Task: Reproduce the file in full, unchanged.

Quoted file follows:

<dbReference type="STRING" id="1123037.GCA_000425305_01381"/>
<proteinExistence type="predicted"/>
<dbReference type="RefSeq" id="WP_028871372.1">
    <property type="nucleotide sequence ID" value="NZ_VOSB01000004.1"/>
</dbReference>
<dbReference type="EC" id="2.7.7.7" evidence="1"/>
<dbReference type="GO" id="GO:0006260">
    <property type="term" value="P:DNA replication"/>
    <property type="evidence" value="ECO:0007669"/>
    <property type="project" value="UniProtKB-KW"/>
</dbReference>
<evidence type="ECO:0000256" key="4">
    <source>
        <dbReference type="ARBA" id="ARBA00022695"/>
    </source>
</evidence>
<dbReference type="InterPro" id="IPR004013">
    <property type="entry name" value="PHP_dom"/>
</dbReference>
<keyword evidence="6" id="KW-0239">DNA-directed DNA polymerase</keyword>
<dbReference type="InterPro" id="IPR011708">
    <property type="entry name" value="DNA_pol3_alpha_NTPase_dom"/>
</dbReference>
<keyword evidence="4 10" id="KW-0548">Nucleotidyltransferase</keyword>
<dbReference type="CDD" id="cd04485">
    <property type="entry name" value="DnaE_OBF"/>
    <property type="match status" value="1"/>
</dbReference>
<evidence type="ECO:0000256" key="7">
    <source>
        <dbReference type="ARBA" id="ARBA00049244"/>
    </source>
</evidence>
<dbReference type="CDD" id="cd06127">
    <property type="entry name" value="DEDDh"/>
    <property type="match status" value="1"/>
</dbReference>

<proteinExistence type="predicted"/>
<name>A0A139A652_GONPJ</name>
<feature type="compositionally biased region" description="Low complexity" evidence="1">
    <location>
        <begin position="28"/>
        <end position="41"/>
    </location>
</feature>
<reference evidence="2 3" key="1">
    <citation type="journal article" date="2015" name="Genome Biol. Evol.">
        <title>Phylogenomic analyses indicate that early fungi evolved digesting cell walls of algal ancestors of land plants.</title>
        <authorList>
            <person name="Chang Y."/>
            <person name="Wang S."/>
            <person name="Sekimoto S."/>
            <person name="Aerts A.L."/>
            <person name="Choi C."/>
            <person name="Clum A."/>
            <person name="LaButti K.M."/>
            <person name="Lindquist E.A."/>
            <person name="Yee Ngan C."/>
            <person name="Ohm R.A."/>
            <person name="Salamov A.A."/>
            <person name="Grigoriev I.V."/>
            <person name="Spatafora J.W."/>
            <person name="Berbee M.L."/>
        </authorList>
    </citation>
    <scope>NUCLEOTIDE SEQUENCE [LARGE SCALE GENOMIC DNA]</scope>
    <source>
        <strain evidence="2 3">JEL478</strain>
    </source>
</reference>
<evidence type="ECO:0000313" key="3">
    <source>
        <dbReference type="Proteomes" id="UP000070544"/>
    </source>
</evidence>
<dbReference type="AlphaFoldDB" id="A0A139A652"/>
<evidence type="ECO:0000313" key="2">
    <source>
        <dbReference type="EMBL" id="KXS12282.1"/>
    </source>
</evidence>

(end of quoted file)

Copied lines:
<dbReference type="STRING" id="1123037.GCA_000425305_01381"/>
<proteinExistence type="predicted"/>
<dbReference type="RefSeq" id="WP_028871372.1">
    <property type="nucleotide sequence ID" value="NZ_VOSB01000004.1"/>
</dbReference>
<dbReference type="EC" id="2.7.7.7" evidence="1"/>
<dbReference type="GO" id="GO:0006260">
    <property type="term" value="P:DNA replication"/>
    <property type="evidence" value="ECO:0007669"/>
    <property type="project" value="UniProtKB-KW"/>
</dbReference>
<evidence type="ECO:0000256" key="4">
    <source>
        <dbReference type="ARBA" id="ARBA00022695"/>
    </source>
</evidence>
<dbReference type="InterPro" id="IPR004013">
    <property type="entry name" value="PHP_dom"/>
</dbReference>
<keyword evidence="6" id="KW-0239">DNA-directed DNA polymerase</keyword>
<dbReference type="InterPro" id="IPR011708">
    <property type="entry name" value="DNA_pol3_alpha_NTPase_dom"/>
</dbReference>
<keyword evidence="4 10" id="KW-0548">Nucleotidyltransferase</keyword>
<dbReference type="CDD" id="cd04485">
    <property type="entry name" value="DnaE_OBF"/>
    <property type="match status" value="1"/>
</dbReference>
<evidence type="ECO:0000256" key="7">
    <source>
        <dbReference type="ARBA" id="ARBA00049244"/>
    </source>
</evidence>
<dbReference type="CDD" id="cd06127">
    <property type="entry name" value="DEDDh"/>
    <property type="match status" value="1"/>
</dbReference>

<proteinExistence type="predicted"/>
<name>A0A139A652_GONPJ</name>
<feature type="compositionally biased region" description="Low complexity" evidence="1">
    <location>
        <begin position="28"/>
        <end position="41"/>
    </location>
</feature>
<reference evidence="2 3" key="1">
    <citation type="journal article" date="2015" name="Genome Biol. Evol.">
        <title>Phylogenomic analyses indicate that early fungi evolved digesting cell walls of algal ancestors of land plants.</title>
        <authorList>
            <person name="Chang Y."/>
            <person name="Wang S."/>
            <person name="Sekimoto S."/>
            <person name="Aerts A.L."/>
            <person name="Choi C."/>
            <person name="Clum A."/>
            <person name="LaButti K.M."/>
            <person name="Lindquist E.A."/>
            <person name="Yee Ngan C."/>
            <person name="Ohm R.A."/>
            <person name="Salamov A.A."/>
            <person name="Grigoriev I.V."/>
            <person name="Spatafora J.W."/>
            <person name="Berbee M.L."/>
        </authorList>
    </citation>
    <scope>NUCLEOTIDE SEQUENCE [LARGE SCALE GENOMIC DNA]</scope>
    <source>
        <strain evidence="2 3">JEL478</strain>
    </source>
</reference>
<evidence type="ECO:0000313" key="3">
    <source>
        <dbReference type="Proteomes" id="UP000070544"/>
    </source>
</evidence>
<dbReference type="AlphaFoldDB" id="A0A139A652"/>
<evidence type="ECO:0000313" key="2">
    <source>
        <dbReference type="EMBL" id="KXS12282.1"/>
    </source>
</evidence>